Michaeline: Anti-Procrastination Pep Talk

Baby New Year with sunshine and roses and a midnight clock

Sweet baby New Year also carries a stinging, harsh whip during the final days of the old year. (Image via Wikimedia Commons)

My procrastinating ways always come back to bite me in the butt in December. I think it’s true for most of the world on the Gregorian calendar, but especially in Japan, there’s a very firm cultural deadline on December 31. By about 8 p.m. that evening, you should have taken care of all your social obligations (including any gift-giving and your New Year’s cards), paid off all your debts, finished your work, prepared a feast for New Year’s snacking, and your house should be clean and tidy so that the Gods of Luck who come to visit on New Year’s Day feel inclined to stick around.

Every year, I fail miserably. However, the panicked weeks (or days, if I’ve had a rough year) of cleaning and finishing stuff up means I do start the new year in a better place. Never the ideal place, but still, noticeably cleaner and noticeably freer of looming projects and deadlines.

I started early on the New Year’s cleaning this year – I think I’ve got two things going for me. First of all, it’s about reached the “I can’t stand living in this pigsty anymore” point. (This does happen frequently throughout the year, but if I lie down for a little while in a dark room, the feeling usually goes away.) Second, I’ve been exercising regularly since the end of October, so I actually have some more energy to tackle the tasks.

I’m often on the edge of despair. “I should be so much further along than I am!” But so far, I’ve been able to pull myself back. “Look, it’s better. Don’t go into a blue funk, because even tiny baby steps are better than hibernating and doing nothing.”

Anyway, things have hit hard this week, so I have gone into a blue funk (just a little bijou, powder-blue funk), and have been self-medicating with the internet. I found two articles of interest. Continue reading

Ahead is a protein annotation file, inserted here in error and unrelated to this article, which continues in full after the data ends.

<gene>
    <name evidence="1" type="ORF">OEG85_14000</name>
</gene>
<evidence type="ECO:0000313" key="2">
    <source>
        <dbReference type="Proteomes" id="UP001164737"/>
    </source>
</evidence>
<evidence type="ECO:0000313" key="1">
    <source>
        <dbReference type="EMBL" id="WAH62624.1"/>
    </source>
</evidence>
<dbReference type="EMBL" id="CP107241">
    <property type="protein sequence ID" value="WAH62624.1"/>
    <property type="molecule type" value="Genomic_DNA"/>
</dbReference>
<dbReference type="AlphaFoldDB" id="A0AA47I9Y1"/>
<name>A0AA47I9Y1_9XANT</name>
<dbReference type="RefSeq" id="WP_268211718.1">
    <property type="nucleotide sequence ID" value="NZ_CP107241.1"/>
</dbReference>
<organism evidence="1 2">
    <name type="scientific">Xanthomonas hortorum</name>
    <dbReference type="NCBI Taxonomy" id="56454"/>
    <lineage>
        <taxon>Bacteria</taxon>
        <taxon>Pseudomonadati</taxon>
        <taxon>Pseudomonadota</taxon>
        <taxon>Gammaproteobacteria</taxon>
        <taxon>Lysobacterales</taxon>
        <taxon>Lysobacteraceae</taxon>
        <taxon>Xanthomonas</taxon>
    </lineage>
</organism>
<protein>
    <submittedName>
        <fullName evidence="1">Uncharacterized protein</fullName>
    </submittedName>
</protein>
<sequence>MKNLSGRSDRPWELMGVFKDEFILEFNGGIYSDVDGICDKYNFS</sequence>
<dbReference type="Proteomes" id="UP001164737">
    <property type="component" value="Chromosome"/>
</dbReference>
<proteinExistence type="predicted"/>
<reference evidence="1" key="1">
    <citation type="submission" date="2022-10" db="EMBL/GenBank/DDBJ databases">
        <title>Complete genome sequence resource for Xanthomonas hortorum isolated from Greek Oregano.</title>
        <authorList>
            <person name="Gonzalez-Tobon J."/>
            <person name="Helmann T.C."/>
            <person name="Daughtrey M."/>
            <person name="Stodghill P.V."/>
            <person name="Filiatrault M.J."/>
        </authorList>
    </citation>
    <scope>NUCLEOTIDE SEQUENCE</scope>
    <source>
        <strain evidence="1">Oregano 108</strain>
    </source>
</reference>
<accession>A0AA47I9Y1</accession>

Michaeline: Money and Writing

She seems to have made art and commerce mix, but I’m not sure I can. (Image via Wikimedia Commons)

This week, I ran across an article on Medium about how writers’ rates haven’t kept up with inflation at all. The writer mentioned that in Ring Lardner’s heyday, $1 a word was a fabulous rate. (Ring Lardner was a contemporary of Dorothy Parker and Ernest Hemingway – so we’re talking the 1920s and 1930s, when the New Yorker magazine was in its infancy.)

I would link you, but Medium only gives a person three freebies, and then you start paying. Sorry, blog audience, but I’m saving my two remaining freebies for something new, so I can’t go back and check the facts.

And that totally outlines a few of the many problems of combining money and writing.

The readers like getting freebies, and will pay if the quality is good, but not too much. The publishers feel perpetually pinched, and are constantly scrambling to make up the revenue somewhere. Writers get stuck somewhere in the middle, trying to make a living. Traditionally, ads have been a way for print journalism to make up the difference, but then the print journalists are beholden to advertisers.

I remember in the 80s when some romance publishers began sticking advertisements in the middle of their category romances. Often, the ads were for more romance books. These were very safe and effective bets, and are the best kind of advertising: readers want to know where to get more, and publishers want to provide that service. But I think some of the advertisements were for cigarettes and other non-book items, and it was distinctly jarring to come across one in the midst of a passionate love scene. The end of page 103 would go, “He gently stroked her silken thigh, coming closer and –” INSERT Continue reading